Wednesday, August 15

Sri Lanka Declares State of Emergency Amidst Religious Attacks

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Sri Lanka declared a state of emergency on Tuesday amidst mob attacks against the minority Muslim population, resulting in at least one fatality.

Tensions have long existed between Sinhalese Buddhists, Tamil Hindus, and Muslims in the island country. These mob attacks were reportedly sparked by a road rage incident, in which a Sinhalese truck driver was injured by a group of Muslim men, dying later in the hospital. This is Sri Lanka’s first national state of emergency in seven years.

Groups of predominantly Buddhist Sinhalese Sri Lankans–the country’s majority ethnic and religious group– descended on mosques, houses, businesses, and vehicles in the Kandy district.

Abdul Basith, a 27-year-old Muslim man, died while trapped inside his burning house despite the presence of police officers around the building. There were many attacks that occurred when police told Muslims to stay indoors for safety reasons, but failed to adequately protect them and their properties.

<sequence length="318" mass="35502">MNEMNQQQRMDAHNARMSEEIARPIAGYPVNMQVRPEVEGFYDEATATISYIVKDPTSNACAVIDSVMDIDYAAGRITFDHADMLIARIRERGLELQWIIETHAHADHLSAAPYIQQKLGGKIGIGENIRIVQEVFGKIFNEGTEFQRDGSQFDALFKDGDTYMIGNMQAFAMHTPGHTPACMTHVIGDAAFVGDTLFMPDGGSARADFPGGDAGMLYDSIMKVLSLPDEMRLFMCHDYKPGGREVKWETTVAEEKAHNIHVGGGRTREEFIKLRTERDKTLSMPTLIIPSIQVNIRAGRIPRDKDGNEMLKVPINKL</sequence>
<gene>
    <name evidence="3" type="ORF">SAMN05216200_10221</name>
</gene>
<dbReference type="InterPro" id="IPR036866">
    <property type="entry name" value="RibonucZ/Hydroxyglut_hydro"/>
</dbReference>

“How are minority communities supposed to feel when the police stand by and watch while their houses and their businesses are destroyed by violent mobs?” Sri Lanka’s minister of industry and commerce, Rishad Bathiudeen, told the New York Times.

There are concerns that police officers and the country’s politically powerful Buddhist monks are contributing to unrest.

“Two controversial Buddhist monks who have been at the center of similar anti-minority clashes before had been in the area on Sunday night. We demand their arrest for inciting communal hatred,” Bathiudeen stated.

According to the BBC, the declared state of emergency enforces a curfew and monitors social media channels to control hate speech posts. The situation also gives law enforcement authorities more power to arrest, detain suspects, and deploy extra forces.

These conditions are all too familiar for most Sri Lankans, who lived under a constant state of emergency for decades, until the end of the civil war in 2009.

Correction: An earlier version of this article stated that tensions have always existed between different ethnic and religious groups in Sri Lanka. While the tensions are ongoing, they has not always existed. This article was corrected to reflect this.

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